Many parents do not understand that “picky eating” is a normal behavior observed in most children. As a result, they begin to use unhelpful strategies to overcome this “problem.” They employ tactics such as restriction, bribing, and pressuring to get their children to eat nutritious foods.4 Unfortunately, these tactics are associated with poor long-term nutrition and health outcomes.

Here’s a scenario. A mother learns that eggs are one of the densest food sources of choline, and choline is necessary for proper brain development. She feels strongly that she wants her child to eat eggs. She serves eggs to her two-year-old daughter. Her daughter rejects them. The mom is upset. She begins to pressure her daughter to eat them. She forces her daughter to take a bite and mealtime becomes unpleasant. Other times, she bribes her daughter to eat the eggs, using dessert as a bribe. Unfortunately, these feeding practices can lead to an increased risk of obesity and a decreased preference for eggs in the long run.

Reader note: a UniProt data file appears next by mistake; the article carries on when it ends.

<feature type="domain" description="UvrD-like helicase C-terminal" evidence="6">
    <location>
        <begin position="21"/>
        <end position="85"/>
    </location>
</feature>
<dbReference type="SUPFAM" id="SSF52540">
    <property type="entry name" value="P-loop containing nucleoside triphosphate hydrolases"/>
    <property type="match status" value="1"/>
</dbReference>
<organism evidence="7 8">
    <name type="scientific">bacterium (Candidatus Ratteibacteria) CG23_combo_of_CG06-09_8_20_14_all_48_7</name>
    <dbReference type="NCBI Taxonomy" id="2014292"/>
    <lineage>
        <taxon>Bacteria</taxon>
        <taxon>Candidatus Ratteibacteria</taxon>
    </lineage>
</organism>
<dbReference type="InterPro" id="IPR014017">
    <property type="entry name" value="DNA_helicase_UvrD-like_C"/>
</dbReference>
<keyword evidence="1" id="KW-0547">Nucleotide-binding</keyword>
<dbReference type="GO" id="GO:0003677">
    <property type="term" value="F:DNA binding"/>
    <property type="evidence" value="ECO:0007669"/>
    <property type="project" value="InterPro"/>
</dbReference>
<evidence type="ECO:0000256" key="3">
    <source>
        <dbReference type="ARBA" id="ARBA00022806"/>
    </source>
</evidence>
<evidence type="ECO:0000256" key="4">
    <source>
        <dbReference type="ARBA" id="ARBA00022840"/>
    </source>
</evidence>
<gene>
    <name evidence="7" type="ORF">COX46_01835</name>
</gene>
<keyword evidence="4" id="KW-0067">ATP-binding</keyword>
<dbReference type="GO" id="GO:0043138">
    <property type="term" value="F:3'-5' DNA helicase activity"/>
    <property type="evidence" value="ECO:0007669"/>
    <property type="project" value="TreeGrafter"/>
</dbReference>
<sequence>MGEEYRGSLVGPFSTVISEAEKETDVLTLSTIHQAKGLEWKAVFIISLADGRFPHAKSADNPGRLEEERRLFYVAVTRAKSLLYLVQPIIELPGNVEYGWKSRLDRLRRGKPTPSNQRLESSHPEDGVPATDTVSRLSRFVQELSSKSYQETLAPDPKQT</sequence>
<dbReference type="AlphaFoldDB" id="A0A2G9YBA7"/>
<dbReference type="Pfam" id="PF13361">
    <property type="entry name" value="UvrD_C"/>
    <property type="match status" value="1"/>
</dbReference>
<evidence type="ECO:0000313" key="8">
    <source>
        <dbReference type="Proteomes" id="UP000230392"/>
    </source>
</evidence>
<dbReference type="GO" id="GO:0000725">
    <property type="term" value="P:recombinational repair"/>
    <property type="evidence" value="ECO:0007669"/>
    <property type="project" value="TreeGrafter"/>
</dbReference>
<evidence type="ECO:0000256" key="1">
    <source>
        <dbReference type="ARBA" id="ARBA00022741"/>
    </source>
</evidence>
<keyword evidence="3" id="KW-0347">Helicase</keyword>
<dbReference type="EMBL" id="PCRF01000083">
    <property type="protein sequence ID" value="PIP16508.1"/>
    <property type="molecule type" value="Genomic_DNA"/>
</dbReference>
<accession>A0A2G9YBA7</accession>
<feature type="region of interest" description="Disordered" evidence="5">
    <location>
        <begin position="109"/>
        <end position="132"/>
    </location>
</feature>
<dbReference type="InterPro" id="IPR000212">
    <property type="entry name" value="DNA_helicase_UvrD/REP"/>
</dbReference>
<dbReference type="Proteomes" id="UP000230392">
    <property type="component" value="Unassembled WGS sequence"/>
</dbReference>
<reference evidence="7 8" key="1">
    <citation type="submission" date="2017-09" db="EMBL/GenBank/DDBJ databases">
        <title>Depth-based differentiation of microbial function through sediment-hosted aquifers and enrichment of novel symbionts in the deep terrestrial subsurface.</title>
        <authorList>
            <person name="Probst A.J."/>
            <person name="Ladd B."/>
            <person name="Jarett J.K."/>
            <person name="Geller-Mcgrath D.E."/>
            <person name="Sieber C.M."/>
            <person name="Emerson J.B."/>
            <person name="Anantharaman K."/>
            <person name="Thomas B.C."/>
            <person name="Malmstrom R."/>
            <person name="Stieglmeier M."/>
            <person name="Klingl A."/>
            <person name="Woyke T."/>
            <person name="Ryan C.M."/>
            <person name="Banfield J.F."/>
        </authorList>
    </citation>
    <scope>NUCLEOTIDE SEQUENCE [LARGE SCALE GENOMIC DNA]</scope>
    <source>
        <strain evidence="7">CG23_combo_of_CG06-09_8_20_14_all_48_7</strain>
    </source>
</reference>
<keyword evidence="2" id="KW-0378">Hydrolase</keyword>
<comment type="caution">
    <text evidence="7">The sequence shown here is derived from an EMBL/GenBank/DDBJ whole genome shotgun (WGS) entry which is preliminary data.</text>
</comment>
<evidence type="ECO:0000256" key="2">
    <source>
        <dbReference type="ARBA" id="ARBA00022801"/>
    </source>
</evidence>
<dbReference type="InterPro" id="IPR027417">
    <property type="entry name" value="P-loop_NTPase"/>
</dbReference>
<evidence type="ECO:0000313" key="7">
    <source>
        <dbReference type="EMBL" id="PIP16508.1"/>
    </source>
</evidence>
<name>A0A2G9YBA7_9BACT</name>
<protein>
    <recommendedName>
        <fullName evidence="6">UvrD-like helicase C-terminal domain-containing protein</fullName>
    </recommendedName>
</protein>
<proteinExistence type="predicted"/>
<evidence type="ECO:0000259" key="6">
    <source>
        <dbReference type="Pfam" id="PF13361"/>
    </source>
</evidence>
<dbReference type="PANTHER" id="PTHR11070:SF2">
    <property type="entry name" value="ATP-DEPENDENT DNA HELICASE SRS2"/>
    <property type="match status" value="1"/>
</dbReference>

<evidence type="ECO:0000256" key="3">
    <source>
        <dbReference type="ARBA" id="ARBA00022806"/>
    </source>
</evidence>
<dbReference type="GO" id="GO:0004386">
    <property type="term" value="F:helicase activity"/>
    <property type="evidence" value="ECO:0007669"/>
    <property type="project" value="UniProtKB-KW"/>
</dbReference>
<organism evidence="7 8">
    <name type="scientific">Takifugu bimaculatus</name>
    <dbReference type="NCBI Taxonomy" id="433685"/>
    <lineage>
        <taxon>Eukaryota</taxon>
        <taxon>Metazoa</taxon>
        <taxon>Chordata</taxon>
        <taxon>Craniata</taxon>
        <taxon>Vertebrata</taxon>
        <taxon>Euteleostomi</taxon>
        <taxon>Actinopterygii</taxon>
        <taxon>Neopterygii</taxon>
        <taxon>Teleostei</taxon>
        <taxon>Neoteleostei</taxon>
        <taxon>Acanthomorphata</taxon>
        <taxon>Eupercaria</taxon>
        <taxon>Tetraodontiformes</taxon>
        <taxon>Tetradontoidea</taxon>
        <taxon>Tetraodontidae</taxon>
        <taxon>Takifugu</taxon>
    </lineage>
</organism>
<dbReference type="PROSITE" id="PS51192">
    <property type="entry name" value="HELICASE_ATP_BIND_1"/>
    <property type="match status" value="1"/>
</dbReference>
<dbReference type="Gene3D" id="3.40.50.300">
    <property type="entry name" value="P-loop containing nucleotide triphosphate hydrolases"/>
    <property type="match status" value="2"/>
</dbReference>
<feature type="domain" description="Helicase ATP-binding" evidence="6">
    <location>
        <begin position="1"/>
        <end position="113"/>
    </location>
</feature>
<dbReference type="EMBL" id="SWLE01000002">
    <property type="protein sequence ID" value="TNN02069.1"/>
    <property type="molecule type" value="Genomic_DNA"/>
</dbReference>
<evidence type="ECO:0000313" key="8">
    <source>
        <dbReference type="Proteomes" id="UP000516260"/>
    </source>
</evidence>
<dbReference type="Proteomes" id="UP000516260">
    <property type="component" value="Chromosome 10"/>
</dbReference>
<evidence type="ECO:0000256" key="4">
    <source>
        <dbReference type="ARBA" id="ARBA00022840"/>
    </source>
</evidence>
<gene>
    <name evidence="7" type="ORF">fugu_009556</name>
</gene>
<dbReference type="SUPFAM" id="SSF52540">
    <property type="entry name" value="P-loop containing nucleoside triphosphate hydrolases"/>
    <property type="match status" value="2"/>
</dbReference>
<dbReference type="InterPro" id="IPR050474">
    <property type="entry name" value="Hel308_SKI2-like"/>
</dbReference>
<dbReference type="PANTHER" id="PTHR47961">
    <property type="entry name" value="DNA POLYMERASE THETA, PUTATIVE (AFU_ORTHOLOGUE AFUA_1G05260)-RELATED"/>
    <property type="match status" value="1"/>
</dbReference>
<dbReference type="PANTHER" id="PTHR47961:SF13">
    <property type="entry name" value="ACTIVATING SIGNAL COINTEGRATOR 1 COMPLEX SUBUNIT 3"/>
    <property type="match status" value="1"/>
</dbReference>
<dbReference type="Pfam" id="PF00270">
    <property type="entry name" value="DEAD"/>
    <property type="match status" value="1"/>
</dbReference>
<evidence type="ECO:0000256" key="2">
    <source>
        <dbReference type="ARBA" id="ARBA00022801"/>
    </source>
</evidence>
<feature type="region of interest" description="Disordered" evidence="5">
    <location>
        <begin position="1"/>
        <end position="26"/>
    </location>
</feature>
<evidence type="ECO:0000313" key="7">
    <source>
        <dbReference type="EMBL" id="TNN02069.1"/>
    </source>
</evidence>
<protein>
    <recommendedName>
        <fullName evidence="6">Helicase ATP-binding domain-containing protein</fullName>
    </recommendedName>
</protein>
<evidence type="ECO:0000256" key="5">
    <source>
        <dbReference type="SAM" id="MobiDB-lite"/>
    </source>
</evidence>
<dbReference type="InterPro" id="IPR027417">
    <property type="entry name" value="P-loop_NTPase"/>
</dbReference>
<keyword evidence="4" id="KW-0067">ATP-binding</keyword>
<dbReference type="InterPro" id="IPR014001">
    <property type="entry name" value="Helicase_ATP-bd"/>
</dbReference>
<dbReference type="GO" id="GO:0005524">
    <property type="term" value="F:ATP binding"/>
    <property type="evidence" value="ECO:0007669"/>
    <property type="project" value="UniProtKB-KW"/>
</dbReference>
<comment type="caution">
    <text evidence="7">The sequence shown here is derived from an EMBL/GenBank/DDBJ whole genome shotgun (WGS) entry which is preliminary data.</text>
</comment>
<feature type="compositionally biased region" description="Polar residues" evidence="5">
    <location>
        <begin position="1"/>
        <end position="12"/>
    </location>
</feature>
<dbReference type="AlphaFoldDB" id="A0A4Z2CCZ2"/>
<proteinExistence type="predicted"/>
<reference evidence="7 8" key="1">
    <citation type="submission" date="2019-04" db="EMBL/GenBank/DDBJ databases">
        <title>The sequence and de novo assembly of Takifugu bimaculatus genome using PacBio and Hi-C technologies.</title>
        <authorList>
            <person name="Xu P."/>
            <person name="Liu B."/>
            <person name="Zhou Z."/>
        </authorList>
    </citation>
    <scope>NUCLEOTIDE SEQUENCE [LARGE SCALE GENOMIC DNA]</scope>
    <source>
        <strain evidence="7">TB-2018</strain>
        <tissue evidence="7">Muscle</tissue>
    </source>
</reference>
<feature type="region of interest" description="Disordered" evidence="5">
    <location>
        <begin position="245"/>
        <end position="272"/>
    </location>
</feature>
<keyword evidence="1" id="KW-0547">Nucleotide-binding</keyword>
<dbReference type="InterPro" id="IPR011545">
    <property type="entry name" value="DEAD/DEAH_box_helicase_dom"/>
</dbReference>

This is a common scenario,4 showing parents need both nutrition information and feeding practice information. Nutrition professionals have the opportunity to instruct parents on evidence-based feeding practices. This will help parents teach their children to learn to like healthy choices without causing a damaged relationship with food.

Evidence-based parental feeding practices4 include the following.5

Exposure to nutrient-dense foods. While parents often think that a child does not like a food after only serving it once or twice, it may take many exposures for the child to accept it. It is essential to instruct parents to serve nutrient-dense foods, like eggs, repeatedly, and in different forms. Along with serving them frequently, parents can be given techniques for helping children choose to taste foods.